ONS reports 23% of 16 to 34 year-olds say they have five or more health conditions in 2023

According to the latest statistics released by the Office for National Statistics (ONS), the number of people economically inactive due to long-term sickness has risen to over 2.5m, which is 400k higher than before the Pandemic.

Related topics:  ONS,  long-term sickness
Tabitha Lambie | Editor, Protection Reporter
27th July 2023
young cancer patient
"Chronic health conditions are increasingly prevalent throughout the UK as those suffering from long-term conditions face difficulties accessing diagnoses and treatment."
- Brett Hill, Head of Health & Protection at Broadstone

On the 26th July, the Office for National Statistics (ONS) reported experimental statistics estimating the impact of different health conditions on the working-age population as well as the causes of economic inactivity. Overall, ONS reported that 36% of the working-age population said that they had at least one long-term health condition between January and March 2023, of which over 1.35m (53%) reported that they suffered from depression, bad nerves or anxiety. For the majority of those affected, these conditions were secondary to their main diagnosis.

Nearly two-fifths (38%) of those who were economically inactive reportedly had five or more health conditions that stopped them from working, suggesting that many were experiencing interlinked and complex health issues. For example, of those suffering from a musculoskeletal health condition, over 70% reported having more than one type of musculoskeletal condition.

Notably, 23% of those aged 16-34 years-old said they had five or more health conditions that eventually triggered a long-term absence from employment. This is a 6% increase since 2019.

Between 2016 and 2019, there was a small decline in the number of people who said they had no health conditions, decreasing from 71% to 69%. However, since 2020 this downward trajectory has accelerated with only 64% of working-age people having no health conditions in 2023. This is an absolute drop of 2m since 2019.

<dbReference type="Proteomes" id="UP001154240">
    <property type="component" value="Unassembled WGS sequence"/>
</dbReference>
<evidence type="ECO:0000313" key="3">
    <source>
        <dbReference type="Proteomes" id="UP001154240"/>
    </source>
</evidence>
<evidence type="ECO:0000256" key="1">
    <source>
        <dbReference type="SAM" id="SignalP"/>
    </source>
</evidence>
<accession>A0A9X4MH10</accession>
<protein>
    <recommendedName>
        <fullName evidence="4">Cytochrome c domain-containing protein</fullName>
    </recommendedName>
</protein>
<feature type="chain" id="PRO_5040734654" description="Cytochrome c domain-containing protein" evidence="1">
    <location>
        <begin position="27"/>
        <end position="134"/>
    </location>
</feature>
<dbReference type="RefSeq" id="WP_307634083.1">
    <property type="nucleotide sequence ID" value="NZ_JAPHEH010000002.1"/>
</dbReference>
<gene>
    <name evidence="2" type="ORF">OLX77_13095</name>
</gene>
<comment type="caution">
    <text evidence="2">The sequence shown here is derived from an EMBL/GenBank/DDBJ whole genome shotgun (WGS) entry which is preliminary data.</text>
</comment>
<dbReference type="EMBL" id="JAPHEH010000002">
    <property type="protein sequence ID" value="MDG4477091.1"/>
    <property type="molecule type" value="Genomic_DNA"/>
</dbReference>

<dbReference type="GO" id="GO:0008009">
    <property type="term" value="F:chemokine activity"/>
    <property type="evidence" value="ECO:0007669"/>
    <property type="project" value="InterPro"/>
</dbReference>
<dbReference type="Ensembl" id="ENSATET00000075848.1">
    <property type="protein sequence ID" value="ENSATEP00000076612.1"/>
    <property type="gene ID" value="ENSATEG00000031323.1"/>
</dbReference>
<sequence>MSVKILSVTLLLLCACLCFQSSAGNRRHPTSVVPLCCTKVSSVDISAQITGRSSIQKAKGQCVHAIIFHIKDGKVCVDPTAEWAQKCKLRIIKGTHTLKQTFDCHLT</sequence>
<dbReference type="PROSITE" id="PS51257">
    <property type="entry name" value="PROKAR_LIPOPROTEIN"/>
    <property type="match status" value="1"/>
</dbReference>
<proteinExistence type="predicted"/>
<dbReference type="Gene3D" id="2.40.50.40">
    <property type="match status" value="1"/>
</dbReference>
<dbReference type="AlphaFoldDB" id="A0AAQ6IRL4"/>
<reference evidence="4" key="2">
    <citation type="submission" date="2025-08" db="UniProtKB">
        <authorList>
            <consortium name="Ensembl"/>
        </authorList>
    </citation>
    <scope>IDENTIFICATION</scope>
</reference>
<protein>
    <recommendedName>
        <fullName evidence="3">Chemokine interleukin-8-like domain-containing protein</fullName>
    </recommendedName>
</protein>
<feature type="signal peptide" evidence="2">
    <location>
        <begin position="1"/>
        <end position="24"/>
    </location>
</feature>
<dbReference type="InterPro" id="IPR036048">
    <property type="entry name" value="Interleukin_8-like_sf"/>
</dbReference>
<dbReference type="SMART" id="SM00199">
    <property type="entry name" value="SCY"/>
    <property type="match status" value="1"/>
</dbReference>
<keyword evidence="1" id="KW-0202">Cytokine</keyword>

In May, the NHS referral for elective treatment waiting list in England reached 7.4m, up from 4.6m in January 2020. Worryingly, of those economically inactive (excluding retired), 42% said that waiting for NHS treatment had “strongly impacted” their lives, with 72% saying their wellbeing had been affected and almost half noticing diminished mobility.

Commenting on these statistics, Brett Hill, head of health & protection at Broadstone, has said:

“This deterioration of health is a major headwind for the UK economy as businesses battle a drain on staff and productivity. It means employers are ramping up their investment in healthcare options from Private Medical Insurance to the provision of greater support services like virtual GPs to keep their workforce healthy.

“While the government’s recent focus on ways to improve access to occupational health services is most welcome, Private Medical Insurance seems to be the elephant in the room when discussing ways of addressing sickness absence issues within the workforce.

“The government has rightly identified poor workplace health and long-term sickness as significant factors holding back the UK economy, but it needs to be bolder in encouraging employers to invest in the full range of healthcare options to keep their employees healthy and at work as we fight our national health crisis.”

Ian Ranger, head of claims and medical underwriting at Canada Life, added:

“Worryingly, there are now over 2.5m absences due to long-term sickness, an increase of over 400,000 since the start of the pandemic, with mental health issues and musculoskeletal conditions the main causes for economic inactivity.

“Although hybrid working has obvious benefits, we may now be seeing some of the more negative side effects. Since the pandemic, we’re moving and interacting less, and this, coupled with a cost-of-living crisis, means that maintaining our wellbeing (physical, mental, and financial) is a real challenge. 

“For many employers, remote working means it can be harder to detect signs of illness which leads to a risk of employees being signed off work for longer periods.”

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